Debate Was Scheduled For Tomorrow, Has Been Indefinitely Postponed


WASHINGTON, DC—Congresswoman Rosa DeLauro (D-CT) released the following statement today on the news Republicans on the House of Representatives Appropriations Committee have indefinitely postponed consideration of legislation funding critical labor, health and education programs. DeLauro is the senior Democrat on the subcommittee responsible for writing that bill.


“Republicans on the House Appropriations Committee announced this morning that tomorrow’s markup of the Labor-Health and Human Services-Education bill has been indefinitely postponed.  Shame on them.   Shame on them for putting forward this façade of a budget.   Shame on them for gutting funding for education, health and labor programs to such a low level that they cannot even defend their own proposals.


“Their proposal would have been a disaster for the American people. At this funding level, it would be impossible to spare even critical agencies like the National Institutes of Health from drastic cuts. This bill funds mental health care, supports our schools and helps people access job training, just to name a few areas. Cutting desperately needed money from these, and other critical programs, is unconscionable.”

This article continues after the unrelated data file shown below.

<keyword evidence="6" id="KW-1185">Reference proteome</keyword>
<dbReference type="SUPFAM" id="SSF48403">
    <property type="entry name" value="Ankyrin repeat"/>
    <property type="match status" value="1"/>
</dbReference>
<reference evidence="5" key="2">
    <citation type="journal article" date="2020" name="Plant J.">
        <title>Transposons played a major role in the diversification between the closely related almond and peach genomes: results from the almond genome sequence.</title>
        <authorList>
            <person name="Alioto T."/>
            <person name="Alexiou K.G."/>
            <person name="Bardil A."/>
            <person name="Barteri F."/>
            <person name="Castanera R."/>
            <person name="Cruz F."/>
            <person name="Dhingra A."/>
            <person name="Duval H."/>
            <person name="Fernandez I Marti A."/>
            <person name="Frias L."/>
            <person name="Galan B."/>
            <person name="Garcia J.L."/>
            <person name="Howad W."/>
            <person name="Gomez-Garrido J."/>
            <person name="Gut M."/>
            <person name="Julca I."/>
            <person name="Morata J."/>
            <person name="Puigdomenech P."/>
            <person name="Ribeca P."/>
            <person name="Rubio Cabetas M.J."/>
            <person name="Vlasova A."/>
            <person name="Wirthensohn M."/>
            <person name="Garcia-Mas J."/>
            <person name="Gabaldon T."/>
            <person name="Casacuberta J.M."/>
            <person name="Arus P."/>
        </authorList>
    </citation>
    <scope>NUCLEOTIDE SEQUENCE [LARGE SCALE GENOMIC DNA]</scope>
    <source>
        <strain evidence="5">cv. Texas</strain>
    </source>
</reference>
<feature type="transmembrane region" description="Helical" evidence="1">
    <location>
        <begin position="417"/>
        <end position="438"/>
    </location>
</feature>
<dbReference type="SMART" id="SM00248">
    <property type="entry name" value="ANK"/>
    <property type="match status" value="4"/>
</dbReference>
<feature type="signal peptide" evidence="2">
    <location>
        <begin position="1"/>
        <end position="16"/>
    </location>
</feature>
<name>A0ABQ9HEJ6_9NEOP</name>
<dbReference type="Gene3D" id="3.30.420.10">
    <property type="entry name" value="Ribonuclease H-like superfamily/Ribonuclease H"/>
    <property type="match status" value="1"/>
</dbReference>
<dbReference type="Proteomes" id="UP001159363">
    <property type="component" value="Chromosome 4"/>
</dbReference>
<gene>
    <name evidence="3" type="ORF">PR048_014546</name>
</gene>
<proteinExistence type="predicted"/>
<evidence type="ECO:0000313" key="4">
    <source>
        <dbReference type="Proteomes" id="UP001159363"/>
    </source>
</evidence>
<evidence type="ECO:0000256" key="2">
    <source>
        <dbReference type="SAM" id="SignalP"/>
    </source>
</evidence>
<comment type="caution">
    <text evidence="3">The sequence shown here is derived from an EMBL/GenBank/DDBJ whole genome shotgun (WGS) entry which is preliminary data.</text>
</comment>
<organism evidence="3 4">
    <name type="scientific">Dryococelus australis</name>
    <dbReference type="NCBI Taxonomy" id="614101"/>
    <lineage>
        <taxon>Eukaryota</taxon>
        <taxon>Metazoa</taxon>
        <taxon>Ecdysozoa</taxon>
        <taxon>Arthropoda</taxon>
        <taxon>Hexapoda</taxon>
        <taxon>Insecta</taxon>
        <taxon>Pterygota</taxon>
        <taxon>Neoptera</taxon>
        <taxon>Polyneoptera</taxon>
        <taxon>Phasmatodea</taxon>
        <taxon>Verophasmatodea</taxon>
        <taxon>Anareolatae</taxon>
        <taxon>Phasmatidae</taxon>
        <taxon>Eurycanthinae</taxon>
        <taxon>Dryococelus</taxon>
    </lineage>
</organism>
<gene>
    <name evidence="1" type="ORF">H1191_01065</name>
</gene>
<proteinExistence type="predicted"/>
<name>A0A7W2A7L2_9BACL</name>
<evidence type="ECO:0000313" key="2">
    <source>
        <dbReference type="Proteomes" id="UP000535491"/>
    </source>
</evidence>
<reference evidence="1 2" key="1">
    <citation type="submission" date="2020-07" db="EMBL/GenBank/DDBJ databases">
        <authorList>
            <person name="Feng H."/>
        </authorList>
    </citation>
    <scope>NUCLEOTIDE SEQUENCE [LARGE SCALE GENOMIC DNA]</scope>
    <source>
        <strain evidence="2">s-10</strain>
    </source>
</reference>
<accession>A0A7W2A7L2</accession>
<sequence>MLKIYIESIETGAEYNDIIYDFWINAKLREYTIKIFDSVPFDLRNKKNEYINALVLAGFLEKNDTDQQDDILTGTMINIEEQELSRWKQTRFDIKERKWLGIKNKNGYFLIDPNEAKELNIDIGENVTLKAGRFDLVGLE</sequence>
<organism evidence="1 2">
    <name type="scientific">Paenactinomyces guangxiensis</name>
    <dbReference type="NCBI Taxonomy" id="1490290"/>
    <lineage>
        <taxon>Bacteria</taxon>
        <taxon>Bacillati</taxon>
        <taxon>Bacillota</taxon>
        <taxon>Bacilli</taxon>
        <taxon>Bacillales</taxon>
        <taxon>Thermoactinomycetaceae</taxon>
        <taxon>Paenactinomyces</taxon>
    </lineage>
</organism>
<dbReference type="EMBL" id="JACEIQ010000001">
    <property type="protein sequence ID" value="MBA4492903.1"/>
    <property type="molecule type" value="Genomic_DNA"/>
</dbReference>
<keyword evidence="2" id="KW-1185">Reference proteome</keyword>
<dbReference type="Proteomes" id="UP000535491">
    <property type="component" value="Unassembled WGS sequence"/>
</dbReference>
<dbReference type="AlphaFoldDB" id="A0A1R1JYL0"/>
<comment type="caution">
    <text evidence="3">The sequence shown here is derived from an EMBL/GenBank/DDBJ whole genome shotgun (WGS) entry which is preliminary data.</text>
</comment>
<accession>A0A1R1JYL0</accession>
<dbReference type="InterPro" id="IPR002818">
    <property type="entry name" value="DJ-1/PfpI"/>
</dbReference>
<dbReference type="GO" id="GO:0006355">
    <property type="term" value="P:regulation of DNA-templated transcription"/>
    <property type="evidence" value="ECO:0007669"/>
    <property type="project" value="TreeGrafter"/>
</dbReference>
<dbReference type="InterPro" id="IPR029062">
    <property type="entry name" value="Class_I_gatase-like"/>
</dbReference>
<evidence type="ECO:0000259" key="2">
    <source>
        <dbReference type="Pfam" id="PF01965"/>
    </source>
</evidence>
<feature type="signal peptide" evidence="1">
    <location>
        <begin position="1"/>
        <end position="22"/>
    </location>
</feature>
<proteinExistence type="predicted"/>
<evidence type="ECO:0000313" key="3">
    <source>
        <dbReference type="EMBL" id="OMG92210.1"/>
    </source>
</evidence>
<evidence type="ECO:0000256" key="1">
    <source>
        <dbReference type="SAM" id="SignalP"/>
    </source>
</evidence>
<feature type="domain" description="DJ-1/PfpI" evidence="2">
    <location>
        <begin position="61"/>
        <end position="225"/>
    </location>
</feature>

“I hope that the reason for this indefinite postponement is that the Majority wants to rethink their approach to governing.  However, I doubt it.”


The funding bill for the departments of Labor, Health and Human Services, and Education is the only one of the 12 spending bills that has not been considered by an Appropriations subcommittee. Cuts proposed by Republicans come on top of a severe erosion of funding weathered by programs in those departments over the last 10 years.


The level of funding allocated for the Labor-HHS-Education fiscal year 2014 bill is 22 percent below enacted levels for the last fiscal year. In actual dollar terms, it would be the smallest Labor-HHS-Education bill since 2001. Once adjusted for inflation, it would actually be 15 percent below the 2001 funding level.